Comic Book Review – Batman: Killing Time

Batman: Killing Time (2022)
Reprints Batman: Killing Time #1-6
Written by Tom King
Art by David Marquez

I don’t think this is a controversial opinion, but here goes: The most interesting thing about the Batman mythos is his villains. If you had to compare Batman to another superhero based on everything surrounding the character, Spider-Man is your best bet. Yet, Spider-Man is a character often more interesting than many of his rogues while still having some fascinating baddies in the mix. Batman, on the other hand, is a one-note character for me; of course, it all depends on who is writing. I’m always eager to see what the villains are up to, though, and this mini-series by Tom King focuses mainly on two of them, a pair we don’t see too often: The Riddler and Catwoman.

During Batman’s second year of costumed crime-fighting in Gotham, Killing Time follows The Riddler & Catwoman, who have just ripped off the Wayne corporation to the tune of 1.5 million in cash. It wasn’t their plan; they were the hired help, with their contact being another newbie, The Penguin. Upon delivery of the money, The Riddler and Catwoman decide they would like all the money instead of some of it and go on the run. They must leave the city as all of Gotham on both sides of the law are after them now. You didn’t think they could escape Batman, right? Well, they don’t, but the Dark Knight bites off more than he can chew as the stakes escalate and escalate, and…well, you know what I mean. And then we get a final issue that you’re either going to love or hate, with the entire series told in a disjointed non-linear fashion that gives me a bit of a headache.

This mini is one of many penned by DC artist-in-residence Tom King. If you’ve read my last review of a King project (The Watchmen spin-off Rorschach), then you know I am not a huge fan. I started out giving him a fair shake with Marvel’s The Vision, and even his Batman run and Mister Miracle mini were pretty good. However, I am starting to think the man is coasting on the quality of the art in his books because the writing is getting a tad…how shall we say, bad. King and I have incredibly different perspectives on the human condition. His is informed by working as a CIA agent during the Iraq War; mine is by thinking that is a despicable thing to do with the life you have on this planet. King’s mindset is one of neoliberalism, which is reflected in his comic work.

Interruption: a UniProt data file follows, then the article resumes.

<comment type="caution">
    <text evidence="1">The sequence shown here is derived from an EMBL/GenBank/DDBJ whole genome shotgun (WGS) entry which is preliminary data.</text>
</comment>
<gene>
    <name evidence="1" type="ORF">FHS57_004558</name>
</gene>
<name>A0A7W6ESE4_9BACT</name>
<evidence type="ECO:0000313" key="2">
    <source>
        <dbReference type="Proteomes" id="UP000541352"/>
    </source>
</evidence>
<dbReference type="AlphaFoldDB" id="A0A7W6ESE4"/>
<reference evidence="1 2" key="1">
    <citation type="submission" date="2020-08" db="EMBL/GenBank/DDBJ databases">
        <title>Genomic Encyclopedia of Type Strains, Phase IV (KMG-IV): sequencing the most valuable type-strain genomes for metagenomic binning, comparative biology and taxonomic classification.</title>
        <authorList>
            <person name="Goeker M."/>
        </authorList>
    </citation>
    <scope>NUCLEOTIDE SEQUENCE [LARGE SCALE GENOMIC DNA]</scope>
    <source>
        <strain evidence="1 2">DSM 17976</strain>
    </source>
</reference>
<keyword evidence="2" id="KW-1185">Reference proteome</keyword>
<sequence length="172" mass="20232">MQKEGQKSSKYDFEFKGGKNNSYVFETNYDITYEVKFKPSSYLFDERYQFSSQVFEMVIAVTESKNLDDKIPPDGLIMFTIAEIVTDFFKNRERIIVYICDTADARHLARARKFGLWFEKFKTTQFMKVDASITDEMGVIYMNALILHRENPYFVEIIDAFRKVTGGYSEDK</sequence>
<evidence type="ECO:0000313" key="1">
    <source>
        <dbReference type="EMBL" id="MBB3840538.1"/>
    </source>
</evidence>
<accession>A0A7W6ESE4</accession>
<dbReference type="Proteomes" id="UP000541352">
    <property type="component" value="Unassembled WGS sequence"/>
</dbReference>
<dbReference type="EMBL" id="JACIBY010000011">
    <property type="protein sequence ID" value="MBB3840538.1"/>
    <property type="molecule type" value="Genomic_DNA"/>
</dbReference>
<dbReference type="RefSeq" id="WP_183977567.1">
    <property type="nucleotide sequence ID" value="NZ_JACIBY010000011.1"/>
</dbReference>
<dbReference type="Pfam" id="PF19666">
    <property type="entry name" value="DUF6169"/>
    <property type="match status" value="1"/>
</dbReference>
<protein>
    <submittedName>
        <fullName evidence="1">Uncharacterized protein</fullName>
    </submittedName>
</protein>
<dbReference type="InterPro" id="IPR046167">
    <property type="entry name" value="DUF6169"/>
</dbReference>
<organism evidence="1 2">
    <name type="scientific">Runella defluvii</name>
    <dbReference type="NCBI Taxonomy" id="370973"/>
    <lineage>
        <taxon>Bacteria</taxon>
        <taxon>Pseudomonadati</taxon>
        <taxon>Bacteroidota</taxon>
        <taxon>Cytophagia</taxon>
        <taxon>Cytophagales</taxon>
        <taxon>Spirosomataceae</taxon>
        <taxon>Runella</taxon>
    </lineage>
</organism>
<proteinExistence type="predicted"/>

King has this thing where he creates a fascinating hook, but then by the end of his stories, the moral is always, “The status quo is good, so don’t rock the boat.” It can often be subtle, but it is there in a really insidious manner. He’s not the only comics writer to ever push that ideology; it is the foundation of almost all American superhero comics. He writes the villains in this book to be sympathetic to a point. That’s how all his “bad guys” are. We can understand them just a lil’ bit, but in the end, we need to remember that the masked crazy people called “heroes” are good guys. 

King works operate at such a shallow surface level. It’s the same way he presents politics in social media. Should we be surprised that this comes from a guy who *volunteered to join the CIA* and serve in Iraq? Before, I could at least say the guy had a firm handle on the craft, but Killing Time is so confoundingly out of sequence that it ceases to be fun by the end. There’s a lot of time spent flipping back a few pages to get a sense of when & where the present moment is. He also introduces villains like The Help, who I don’t think served a narrative purpose other than being another person for Batman to fight. There’s a twist where the real mastermind behind this all is revealed, and it was an opportunity to spotlight someone who doesn’t get much attention, a C-lister from the Batman back benches. But nope, as soon as he’s brought into the story, King finds a way to exit him quickly, and it wraps up. 

I’ve noticed a common thread throughout King’s work, and it is sort of sad if I could have much sympathy for the guy. He constantly puts forward “good guys” who do bad things and are really sorry about it. I can’t help but think he’s working some guilt out in the funny pages. Honestly, he should be haunted by what he did, but he doesn’t seem interested in actually atoning for his crimes. I’m sure he’s got another 12-issue run in him about a well-meaning murderer to make us empathize with. 


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